I move cautiously down the decrepit, darkened hall of an abandoned building. My hand grips tightly around a lead pipe, my only defense as strange, hostile noises percolate the soundscape. A fire cracks and spits upwards from a decaying barrel, casting silhouettes across the corroding architecture of the corridor. All of a sudden the shadow shivers and twists as demonic laughter reverberates through the walls. My whole body tenses in preparation to confront whatever awaits me in the gloom ahead. I summon my courage and turn the corner. A pallid, inhuman face greets me. A smirk emerges; “Let’s have some fun”, the otherworldly voice resonates as he tightens his grip around my throat.
I’m not sure whether I’m having fun or being terrified; in the best traditions of survival-horror, I think I’m experiencing both simultaneously.
Condemned 2: Bloodshot is the latest game from industry veterans Monolith Productions. Building upon their vast experience within the supernatural horror genre (F.E.A.R., Silent Hill: Origins and the original Condemned: Criminal Origins to name but a few), Monolith seem to have condensed the atmosphere and narrative of a Hitchcockian mystery thriller with the content of a modernistic bloodbath in the best traditions of John Carpenter and Sam Raimi.
Fittingly, Monolith have opted to approach the 2nd instalment of Condemned from a hardboiled-detective angle. The player, as protagonist Ethan Thomas, is a down-and-out, alcoholic ex-cop haunted by his past. Following genre convention, a chance comes along to confront his demons and get his life back on track, in the form of a puzzling case. The story is mainly told through cinematics that dovetail the beginning and end of each level, most of which are professionally-produced and informative.
Stylistically, if you think 2K’s award-winning Bioshock you won’t be too far off. A dystopian environment, a city somehow provoked to mass-violence, and the ubiquitous, eerie radio/television broadcasts informing the player of events surrounding his mission. Graphically Condemned 2 will again find much comparison with Bioshock, though both use different engines. Beautiful lighting and particle effects, gorgeous textures and Havok physics all coalesce to make the grungy, dilapidated world of Condemned 2 come to life; though it should be noted that in high-definition the engine can experience some slowdown (but by God it’s pretty).
The gameplay experiences some welcome innovations, mainly based upon contextual button pressing (also known as ‘Quick Time Events’). For example, when another character talks to you, you have a limited time to press the ‘A’ button to make Ethan reply, which can result in some interesting dialog or actions (giving the middle-finger to a hobo is rarely such fun, or safe). You also have to press A at certain junctures to perform jumps, slides, and climbs. Yet this can often be frustrating, as the contexts are not always consistent, and you find yourself stuck in situations that could easily be remedied were the developers to provide a ‘jump’ option here or a ‘climb’ option there. Such inconsistencies take you out of the diegetic experience by the artificiality of the barrier, and you are once more aware you’re playing a game as opposed to being immersed in the experience.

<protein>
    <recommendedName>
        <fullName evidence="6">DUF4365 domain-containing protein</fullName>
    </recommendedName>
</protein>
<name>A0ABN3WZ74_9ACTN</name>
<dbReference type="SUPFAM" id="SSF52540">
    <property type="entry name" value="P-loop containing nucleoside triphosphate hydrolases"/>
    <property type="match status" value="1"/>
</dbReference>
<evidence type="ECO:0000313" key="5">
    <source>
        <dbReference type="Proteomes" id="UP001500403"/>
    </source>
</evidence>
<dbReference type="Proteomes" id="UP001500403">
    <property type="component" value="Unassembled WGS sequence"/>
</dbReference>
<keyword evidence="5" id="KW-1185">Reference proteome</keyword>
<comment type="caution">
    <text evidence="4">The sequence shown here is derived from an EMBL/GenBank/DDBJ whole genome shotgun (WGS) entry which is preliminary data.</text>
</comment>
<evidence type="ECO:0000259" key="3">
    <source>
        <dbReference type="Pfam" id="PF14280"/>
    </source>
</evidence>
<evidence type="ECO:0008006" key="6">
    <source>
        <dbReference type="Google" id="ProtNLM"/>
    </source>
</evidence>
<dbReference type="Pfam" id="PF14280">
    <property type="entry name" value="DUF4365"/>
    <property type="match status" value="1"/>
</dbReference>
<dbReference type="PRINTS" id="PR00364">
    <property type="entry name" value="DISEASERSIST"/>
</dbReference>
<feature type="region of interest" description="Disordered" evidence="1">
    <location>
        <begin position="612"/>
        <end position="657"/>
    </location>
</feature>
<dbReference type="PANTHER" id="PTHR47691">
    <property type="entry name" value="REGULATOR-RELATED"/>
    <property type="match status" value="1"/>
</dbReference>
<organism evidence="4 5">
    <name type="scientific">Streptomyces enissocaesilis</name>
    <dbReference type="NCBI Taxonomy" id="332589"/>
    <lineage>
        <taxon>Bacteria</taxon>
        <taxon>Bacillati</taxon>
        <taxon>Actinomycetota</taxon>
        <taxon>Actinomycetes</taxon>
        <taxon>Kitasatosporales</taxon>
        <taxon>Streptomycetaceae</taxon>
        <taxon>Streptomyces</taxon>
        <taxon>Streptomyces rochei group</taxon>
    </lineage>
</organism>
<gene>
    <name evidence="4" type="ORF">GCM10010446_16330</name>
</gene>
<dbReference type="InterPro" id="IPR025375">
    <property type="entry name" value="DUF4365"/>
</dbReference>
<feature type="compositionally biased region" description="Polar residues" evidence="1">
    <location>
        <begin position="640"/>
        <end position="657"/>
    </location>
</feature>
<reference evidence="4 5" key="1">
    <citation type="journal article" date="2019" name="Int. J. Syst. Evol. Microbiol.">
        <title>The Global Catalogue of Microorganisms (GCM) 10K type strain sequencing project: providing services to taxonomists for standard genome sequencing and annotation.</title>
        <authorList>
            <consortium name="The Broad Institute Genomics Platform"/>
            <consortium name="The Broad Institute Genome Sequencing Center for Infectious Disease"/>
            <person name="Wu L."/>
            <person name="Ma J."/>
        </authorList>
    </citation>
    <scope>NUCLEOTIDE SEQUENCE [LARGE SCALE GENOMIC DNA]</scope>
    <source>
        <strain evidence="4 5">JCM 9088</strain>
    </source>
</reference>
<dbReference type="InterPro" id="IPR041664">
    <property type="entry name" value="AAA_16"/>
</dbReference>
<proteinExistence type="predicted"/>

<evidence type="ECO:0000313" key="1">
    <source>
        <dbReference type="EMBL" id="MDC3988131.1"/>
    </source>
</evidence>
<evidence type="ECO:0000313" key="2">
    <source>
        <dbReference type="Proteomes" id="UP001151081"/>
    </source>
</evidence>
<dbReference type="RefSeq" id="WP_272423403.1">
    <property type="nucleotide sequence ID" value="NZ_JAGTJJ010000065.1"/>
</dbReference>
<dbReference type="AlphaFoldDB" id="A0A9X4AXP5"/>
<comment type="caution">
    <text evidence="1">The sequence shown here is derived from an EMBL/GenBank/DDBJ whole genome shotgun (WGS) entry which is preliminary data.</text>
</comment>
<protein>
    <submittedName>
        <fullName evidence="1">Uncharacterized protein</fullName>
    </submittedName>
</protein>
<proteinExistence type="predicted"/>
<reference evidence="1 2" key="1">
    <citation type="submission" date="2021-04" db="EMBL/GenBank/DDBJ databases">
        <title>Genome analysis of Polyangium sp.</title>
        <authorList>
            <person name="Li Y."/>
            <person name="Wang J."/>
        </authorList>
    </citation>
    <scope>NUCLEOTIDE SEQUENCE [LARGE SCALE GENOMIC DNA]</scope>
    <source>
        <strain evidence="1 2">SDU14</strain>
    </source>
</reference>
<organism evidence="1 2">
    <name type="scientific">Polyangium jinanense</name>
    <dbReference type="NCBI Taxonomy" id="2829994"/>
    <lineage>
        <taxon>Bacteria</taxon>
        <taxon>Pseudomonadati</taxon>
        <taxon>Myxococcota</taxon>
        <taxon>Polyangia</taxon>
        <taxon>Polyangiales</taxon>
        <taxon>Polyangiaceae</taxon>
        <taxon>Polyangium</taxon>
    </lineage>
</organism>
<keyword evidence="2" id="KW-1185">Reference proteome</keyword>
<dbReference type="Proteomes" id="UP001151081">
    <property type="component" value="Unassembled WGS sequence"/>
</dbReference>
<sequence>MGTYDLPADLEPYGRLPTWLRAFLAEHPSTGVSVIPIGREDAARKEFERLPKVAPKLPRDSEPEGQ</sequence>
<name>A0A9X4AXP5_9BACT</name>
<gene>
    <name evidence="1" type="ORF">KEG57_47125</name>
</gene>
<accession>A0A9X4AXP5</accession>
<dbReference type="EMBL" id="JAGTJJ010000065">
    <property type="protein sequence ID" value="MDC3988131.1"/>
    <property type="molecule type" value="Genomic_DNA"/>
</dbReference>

Combat has also been augmented, with chain combos, finishing moves, and environmental kills again reliant on Quick Time Events, as the button flashes on-screen for you to press in sequence (Right Trigger, Left Trigger et cetera), resulting in smashing someone’s head into a toilet, their skull against a wall, their body through a window and so on, it’s all the colours of the violence rainbow. The new ability for Ethan to clean the clocks of criminal scum with his fists also makes a welcome addition, and is implemented in a satisfyingly visceral manner, as the screen shudders and shakes with each satisfying thump, accompanied by suitably primitive sound effects.
Of course, you still have the detachable environment to aid you in various ass-kicking exploits, so you can pull an electric volt off the wall or pick up a gumball machine to open some heads with, and finding level-specific weapons, like an old broadsword in a museum or an exploding doll in a toy factory, is part of the fun. Though otherwise solid, the combat interface has not been designed to take on more than one crackhead at a time, so fights can become irritating if you are surrounded.
Though the combat can get repetitive, Monolith mixes it up by chucking in a decent variety of missions based on stealth or chase; stealth predictably requires you to sneak through certain areas, whilst chase means “RUN THROUGH THE LEVEL AS FAST AS YOU CAN THERE’S A GIANT ZOMBIE BEAR CHASING ME OHMYGODLOOKATITSTEETH”. Both are refreshingly entertaining if still sadly underused by the designers.
Also the CSI-style ‘evidence’ sections provide a welcome change of pace, as you work through a collection of visual data at the crime scene to ascertain information relative to your objective, and the use of different tools in collection and deduction, alongside your own critical thinking, can certainly excite and immerse.
Narrative-wise the game does take a turn for the bizarre, and not good bizarre really, more like the “I’m on the bus and the man sitting next to me is touching himself” bizarre; it’s unnerving and out-of-place, but you may enjoy it if you’re into that sort of thing.
Overall though, Condemned 2: Bloodshot remains a thoroughly enjoyable experience. Whether you’re a first-person shooter fan looking for some variety, or a survival-horror fan looking for a different take on the genre, Condemned 2 will provide shocks and thrills in a beautifully-rendered blood-soaked barrel, before asking you to analyze the splatter pattern. What more can you ask for?